The TDD 2018 fellows will come together for two dialogue sessions in Germany and the US to debate the challenges that arise from the digital transformation of our societies. The first session took place in Berlin and Munich, from June 11 to 15, 2018. The second session will take place in Washington, DC and Boston in October 2018. TDD 2018 is the third cohort of the Transatlantic Digital Debates. Learn about the previous cohorts.
Computer Scientist and Research Fellow, Digital Health Center of the Hasso-Plattner Institute, University of Potsdam
Internet Policy Specialist, National Telecommunications and Information Administration, U.S. Department of Commerce
Research Associate, International Security Division, German Institute for International and Security Affairs
2018 Berlin and Munich Session
The third round of the Transatlantic Digital Debates launched in Berlin and Munich, from June 11–15, 2018. You can find the agenda here.
The third cohort of TDD fellows, from Germany and the US, met for the first time as the session kicked off in Berlin. Their first day included discussions on China’s tech policy and its implications for the US and Europe.
To get started, the fellows identified the most controversial topics in data and technology policy in the next five years, each of them drawing on their particular expertise and experience.
Throughout the week, the TDD fellows met and engaged with several experts. Here, Stefan Heumann from Stiftung Neue Verantwortung, and member of the TDD Steering Committee, presented his ideas for a European AI strategy.
Lorena Jaume-Palasi, co-founder of AlgorithmWatch, met with the fellows to discuss algorithmic discrimination and accountability. Together, the grouped outlined the different interpretations of the US and Europe, especially in light of the recent European General Data Protection Regulation.
As well as hearing from experts, TDD fellows lead discussions. Fellows Marc Lendermann, Franziska Raspe, and Philipp Marten took the group through the implications of Germany’s Network Enforcement Act, which asks social media companies to delete "unlawful" content. They then chaired the heated discussion on whether the law is the right approach to counter hate speech online that followed.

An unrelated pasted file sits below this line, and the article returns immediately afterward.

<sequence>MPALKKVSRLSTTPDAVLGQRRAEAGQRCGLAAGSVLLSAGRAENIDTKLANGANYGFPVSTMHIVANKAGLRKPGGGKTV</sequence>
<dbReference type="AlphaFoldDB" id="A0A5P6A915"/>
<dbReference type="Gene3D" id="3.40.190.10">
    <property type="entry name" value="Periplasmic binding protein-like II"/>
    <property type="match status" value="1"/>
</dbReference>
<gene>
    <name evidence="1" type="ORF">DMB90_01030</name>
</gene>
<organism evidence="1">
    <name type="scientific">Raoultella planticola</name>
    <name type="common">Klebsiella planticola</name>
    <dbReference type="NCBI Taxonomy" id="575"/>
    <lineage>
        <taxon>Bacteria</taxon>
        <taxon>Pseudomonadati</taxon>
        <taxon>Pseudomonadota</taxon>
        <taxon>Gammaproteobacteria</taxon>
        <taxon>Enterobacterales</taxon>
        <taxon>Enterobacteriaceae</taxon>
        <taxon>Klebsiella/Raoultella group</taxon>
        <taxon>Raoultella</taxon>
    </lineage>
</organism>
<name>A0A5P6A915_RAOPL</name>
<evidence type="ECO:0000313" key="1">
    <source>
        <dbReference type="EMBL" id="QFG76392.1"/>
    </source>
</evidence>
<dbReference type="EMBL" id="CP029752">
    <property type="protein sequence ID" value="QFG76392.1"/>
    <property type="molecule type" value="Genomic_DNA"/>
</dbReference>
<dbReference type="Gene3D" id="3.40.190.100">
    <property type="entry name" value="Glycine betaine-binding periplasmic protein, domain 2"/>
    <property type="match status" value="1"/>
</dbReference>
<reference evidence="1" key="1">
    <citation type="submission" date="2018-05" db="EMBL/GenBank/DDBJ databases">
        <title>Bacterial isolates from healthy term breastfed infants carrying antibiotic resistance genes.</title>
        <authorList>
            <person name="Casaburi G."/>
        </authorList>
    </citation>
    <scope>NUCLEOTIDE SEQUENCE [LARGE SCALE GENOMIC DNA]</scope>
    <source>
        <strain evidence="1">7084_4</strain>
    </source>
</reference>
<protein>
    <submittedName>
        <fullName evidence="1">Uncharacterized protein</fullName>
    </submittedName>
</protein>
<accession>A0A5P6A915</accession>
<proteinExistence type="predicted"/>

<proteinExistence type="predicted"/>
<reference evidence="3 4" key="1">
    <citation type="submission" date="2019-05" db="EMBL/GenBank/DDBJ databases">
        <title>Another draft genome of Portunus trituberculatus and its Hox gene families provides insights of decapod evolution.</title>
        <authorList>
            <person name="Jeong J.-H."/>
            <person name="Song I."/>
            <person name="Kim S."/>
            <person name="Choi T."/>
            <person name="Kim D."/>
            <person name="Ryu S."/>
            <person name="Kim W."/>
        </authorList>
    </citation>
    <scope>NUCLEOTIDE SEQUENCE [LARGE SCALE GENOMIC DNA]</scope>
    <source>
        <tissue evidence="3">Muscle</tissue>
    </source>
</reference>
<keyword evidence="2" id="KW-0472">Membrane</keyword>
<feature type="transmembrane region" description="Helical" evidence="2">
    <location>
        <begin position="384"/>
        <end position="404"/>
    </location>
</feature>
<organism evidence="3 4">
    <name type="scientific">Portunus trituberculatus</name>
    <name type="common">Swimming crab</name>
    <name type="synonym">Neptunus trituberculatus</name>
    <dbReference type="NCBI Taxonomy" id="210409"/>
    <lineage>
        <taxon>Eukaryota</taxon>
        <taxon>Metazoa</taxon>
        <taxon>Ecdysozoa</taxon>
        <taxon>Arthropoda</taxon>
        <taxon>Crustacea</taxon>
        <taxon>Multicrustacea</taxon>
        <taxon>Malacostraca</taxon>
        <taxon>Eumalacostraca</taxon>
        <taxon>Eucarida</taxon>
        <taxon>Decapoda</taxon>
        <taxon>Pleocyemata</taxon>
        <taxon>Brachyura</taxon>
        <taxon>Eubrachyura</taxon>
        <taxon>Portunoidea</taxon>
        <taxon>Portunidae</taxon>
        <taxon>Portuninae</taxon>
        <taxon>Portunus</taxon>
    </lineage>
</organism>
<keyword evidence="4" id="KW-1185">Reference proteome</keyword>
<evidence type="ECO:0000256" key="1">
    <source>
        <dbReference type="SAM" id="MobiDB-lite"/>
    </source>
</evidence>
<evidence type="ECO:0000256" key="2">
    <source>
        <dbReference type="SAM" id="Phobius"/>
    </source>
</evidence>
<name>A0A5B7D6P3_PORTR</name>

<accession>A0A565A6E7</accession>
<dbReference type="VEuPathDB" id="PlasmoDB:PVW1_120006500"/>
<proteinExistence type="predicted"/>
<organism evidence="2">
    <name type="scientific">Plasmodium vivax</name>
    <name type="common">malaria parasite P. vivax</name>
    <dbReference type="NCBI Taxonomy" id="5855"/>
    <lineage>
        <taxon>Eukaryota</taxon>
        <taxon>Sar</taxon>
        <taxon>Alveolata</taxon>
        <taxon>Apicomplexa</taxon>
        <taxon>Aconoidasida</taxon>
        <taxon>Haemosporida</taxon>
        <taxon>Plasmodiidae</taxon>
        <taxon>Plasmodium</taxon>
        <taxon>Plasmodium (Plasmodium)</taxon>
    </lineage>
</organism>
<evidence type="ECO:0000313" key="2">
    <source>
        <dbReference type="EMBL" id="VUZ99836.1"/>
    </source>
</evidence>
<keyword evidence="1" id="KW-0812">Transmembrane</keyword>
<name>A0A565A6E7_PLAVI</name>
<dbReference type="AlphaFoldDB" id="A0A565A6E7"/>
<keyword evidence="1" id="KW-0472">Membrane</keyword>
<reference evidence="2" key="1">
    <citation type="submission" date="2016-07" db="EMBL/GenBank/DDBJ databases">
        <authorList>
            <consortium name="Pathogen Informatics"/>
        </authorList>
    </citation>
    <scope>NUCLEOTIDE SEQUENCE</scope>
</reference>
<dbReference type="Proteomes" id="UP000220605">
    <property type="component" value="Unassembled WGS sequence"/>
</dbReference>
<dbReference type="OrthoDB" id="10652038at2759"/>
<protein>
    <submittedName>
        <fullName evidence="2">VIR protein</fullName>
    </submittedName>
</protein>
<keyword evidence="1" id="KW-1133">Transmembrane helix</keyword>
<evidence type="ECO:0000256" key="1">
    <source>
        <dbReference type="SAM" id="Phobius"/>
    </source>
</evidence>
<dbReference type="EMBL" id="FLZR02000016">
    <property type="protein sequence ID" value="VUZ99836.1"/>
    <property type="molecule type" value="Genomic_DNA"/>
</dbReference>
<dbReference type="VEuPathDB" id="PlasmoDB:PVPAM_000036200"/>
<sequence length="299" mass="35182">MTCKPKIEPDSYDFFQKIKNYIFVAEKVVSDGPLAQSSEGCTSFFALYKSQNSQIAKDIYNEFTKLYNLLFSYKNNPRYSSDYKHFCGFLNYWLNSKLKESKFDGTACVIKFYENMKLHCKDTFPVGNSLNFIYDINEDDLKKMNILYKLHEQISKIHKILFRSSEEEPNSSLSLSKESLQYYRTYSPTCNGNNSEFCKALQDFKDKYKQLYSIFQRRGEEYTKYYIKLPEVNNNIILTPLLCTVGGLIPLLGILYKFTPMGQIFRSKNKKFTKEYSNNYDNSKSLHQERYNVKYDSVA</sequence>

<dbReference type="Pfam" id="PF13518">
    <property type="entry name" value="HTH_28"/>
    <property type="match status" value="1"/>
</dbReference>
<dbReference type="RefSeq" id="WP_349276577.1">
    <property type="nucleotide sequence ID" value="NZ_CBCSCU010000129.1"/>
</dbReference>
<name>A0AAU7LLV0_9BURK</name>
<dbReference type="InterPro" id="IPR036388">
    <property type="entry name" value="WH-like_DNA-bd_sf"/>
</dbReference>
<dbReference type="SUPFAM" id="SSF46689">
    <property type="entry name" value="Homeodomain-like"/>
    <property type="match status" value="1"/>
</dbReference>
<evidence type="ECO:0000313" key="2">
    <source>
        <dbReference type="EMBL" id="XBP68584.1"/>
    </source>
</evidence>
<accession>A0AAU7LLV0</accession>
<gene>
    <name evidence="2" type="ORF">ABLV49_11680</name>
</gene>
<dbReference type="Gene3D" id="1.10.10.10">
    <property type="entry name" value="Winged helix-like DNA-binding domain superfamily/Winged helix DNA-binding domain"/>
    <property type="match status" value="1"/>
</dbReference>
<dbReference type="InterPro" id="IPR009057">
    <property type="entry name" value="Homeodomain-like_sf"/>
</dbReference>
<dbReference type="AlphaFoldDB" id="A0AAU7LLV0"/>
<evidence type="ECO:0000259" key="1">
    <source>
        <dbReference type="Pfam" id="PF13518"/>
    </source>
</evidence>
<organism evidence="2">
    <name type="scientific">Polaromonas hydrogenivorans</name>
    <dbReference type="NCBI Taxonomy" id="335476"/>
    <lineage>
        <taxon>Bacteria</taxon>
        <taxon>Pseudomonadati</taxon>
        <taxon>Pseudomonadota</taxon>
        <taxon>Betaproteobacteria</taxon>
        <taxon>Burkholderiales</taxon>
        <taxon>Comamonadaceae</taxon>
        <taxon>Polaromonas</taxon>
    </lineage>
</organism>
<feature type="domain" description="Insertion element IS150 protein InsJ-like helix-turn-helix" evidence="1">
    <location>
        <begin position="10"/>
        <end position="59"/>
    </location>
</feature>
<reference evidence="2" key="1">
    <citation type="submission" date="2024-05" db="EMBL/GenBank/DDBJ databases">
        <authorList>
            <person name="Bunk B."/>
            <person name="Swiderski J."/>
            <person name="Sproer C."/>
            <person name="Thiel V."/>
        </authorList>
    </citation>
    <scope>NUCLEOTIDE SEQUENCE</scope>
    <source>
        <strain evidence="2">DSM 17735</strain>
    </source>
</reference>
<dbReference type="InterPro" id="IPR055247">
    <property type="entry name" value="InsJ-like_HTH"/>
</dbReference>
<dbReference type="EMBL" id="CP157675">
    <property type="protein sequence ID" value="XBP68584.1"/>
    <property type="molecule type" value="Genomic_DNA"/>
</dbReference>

The fellows enjoyed an afternoon at Schloss Bellevue, the official residence of Germany’s Federal President. A castle tour - led by fellow Thomas Fehrmann - was followed by a stroll through the park and featured a surprise welcome from President Steinmeier himself.
2018 Washington, DC and Boston Session
From October 14–19, 2018, the fellows reconvened in Washington, DC and Boston for the second session of the 2018 Transatlantic Digital Debates. You can find the agenda here.
Throughout the week, conversations and workshops delved into topics like the future of work, the state of US cybersecurity, privacy, and securing elections in the face of increasing digital threats, among other things.
As well as data and technology policy, the fellows’ dialogue included broader US-German relations. Here, the German Marshall Fund US’s Derek Chollet explores US-Europe relations on trade, defense and integration, as well as dealing with volatility and unpredictability in foreign policy.
In Boston, the fellows grappled with the implications of artificial intelligence and healthcare, including the social, ethical and legal dimensions of the AI governance discussion. Here, Sabelo Mhlambi and Jasmine McNealy from the Berkman Klein Center for Internet and Society at Harvard University share their take.
During a lively exchange on social media and social movements with Ethan Zuckerman, Director of Center for Civic Media at MIT, the group debated the Internet’s current potential to create and reinvigorate the public sphere.
Throughout the week, the fellows continued their discussions over dinner and social activities while exploring the cities of Boston and Washington, DC. In the capital, the fellows got a glimpse inside the corridors of the White House, touring both the East and West Wings.